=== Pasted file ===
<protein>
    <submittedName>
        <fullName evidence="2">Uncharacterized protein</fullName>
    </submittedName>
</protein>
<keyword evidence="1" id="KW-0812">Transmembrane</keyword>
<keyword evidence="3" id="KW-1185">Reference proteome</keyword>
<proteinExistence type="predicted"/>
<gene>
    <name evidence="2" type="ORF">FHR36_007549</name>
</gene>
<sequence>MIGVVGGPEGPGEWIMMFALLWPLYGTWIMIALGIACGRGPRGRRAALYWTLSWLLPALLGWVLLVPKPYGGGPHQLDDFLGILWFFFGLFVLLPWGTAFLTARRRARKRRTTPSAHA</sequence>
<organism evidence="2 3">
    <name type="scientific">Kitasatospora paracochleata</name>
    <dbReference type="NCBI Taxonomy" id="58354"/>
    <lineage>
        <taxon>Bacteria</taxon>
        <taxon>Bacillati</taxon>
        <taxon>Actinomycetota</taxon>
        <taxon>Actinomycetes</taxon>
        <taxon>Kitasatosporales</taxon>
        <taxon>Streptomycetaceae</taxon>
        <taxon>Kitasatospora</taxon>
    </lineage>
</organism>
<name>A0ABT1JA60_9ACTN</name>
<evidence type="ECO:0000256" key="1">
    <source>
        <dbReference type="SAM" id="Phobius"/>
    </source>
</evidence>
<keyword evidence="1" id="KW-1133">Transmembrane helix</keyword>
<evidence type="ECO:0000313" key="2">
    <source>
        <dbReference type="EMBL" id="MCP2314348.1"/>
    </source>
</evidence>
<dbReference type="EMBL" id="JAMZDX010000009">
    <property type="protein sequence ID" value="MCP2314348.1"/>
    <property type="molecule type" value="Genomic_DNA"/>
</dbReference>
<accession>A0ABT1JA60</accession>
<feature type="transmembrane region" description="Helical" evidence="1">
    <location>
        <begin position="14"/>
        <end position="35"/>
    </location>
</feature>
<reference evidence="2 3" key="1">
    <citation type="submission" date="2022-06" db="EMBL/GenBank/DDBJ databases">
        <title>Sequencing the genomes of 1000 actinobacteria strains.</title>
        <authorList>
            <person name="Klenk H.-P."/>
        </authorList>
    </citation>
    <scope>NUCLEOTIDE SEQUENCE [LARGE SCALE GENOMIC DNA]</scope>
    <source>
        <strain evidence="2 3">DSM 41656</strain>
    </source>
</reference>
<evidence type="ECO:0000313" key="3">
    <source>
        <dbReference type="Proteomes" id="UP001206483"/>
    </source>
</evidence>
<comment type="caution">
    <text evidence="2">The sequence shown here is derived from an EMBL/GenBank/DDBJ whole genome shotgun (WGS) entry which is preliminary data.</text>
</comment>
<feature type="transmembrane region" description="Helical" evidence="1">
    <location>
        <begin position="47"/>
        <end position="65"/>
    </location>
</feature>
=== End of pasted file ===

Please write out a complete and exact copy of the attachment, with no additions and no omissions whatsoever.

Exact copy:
<protein>
    <submittedName>
        <fullName evidence="2">Uncharacterized protein</fullName>
    </submittedName>
</protein>
<keyword evidence="1" id="KW-0812">Transmembrane</keyword>
<keyword evidence="3" id="KW-1185">Reference proteome</keyword>
<proteinExistence type="predicted"/>
<gene>
    <name evidence="2" type="ORF">FHR36_007549</name>
</gene>
<sequence>MIGVVGGPEGPGEWIMMFALLWPLYGTWIMIALGIACGRGPRGRRAALYWTLSWLLPALLGWVLLVPKPYGGGPHQLDDFLGILWFFFGLFVLLPWGTAFLTARRRARKRRTTPSAHA</sequence>
<organism evidence="2 3">
    <name type="scientific">Kitasatospora paracochleata</name>
    <dbReference type="NCBI Taxonomy" id="58354"/>
    <lineage>
        <taxon>Bacteria</taxon>
        <taxon>Bacillati</taxon>
        <taxon>Actinomycetota</taxon>
        <taxon>Actinomycetes</taxon>
        <taxon>Kitasatosporales</taxon>
        <taxon>Streptomycetaceae</taxon>
        <taxon>Kitasatospora</taxon>
    </lineage>
</organism>
<name>A0ABT1JA60_9ACTN</name>
<evidence type="ECO:0000256" key="1">
    <source>
        <dbReference type="SAM" id="Phobius"/>
    </source>
</evidence>
<keyword evidence="1" id="KW-1133">Transmembrane helix</keyword>
<evidence type="ECO:0000313" key="2">
    <source>
        <dbReference type="EMBL" id="MCP2314348.1"/>
    </source>
</evidence>
<dbReference type="EMBL" id="JAMZDX010000009">
    <property type="protein sequence ID" value="MCP2314348.1"/>
    <property type="molecule type" value="Genomic_DNA"/>
</dbReference>
<accession>A0ABT1JA60</accession>
<feature type="transmembrane region" description="Helical" evidence="1">
    <location>
        <begin position="14"/>
        <end position="35"/>
    </location>
</feature>
<reference evidence="2 3" key="1">
    <citation type="submission" date="2022-06" db="EMBL/GenBank/DDBJ databases">
        <title>Sequencing the genomes of 1000 actinobacteria strains.</title>
        <authorList>
            <person name="Klenk H.-P."/>
        </authorList>
    </citation>
    <scope>NUCLEOTIDE SEQUENCE [LARGE SCALE GENOMIC DNA]</scope>
    <source>
        <strain evidence="2 3">DSM 41656</strain>
    </source>
</reference>
<evidence type="ECO:0000313" key="3">
    <source>
        <dbReference type="Proteomes" id="UP001206483"/>
    </source>
</evidence>
<comment type="caution">
    <text evidence="2">The sequence shown here is derived from an EMBL/GenBank/DDBJ whole genome shotgun (WGS) entry which is preliminary data.</text>
</comment>
<feature type="transmembrane region" description="Helical" evidence="1">
    <location>
        <begin position="47"/>
        <end position="65"/>
    </location>
</feature>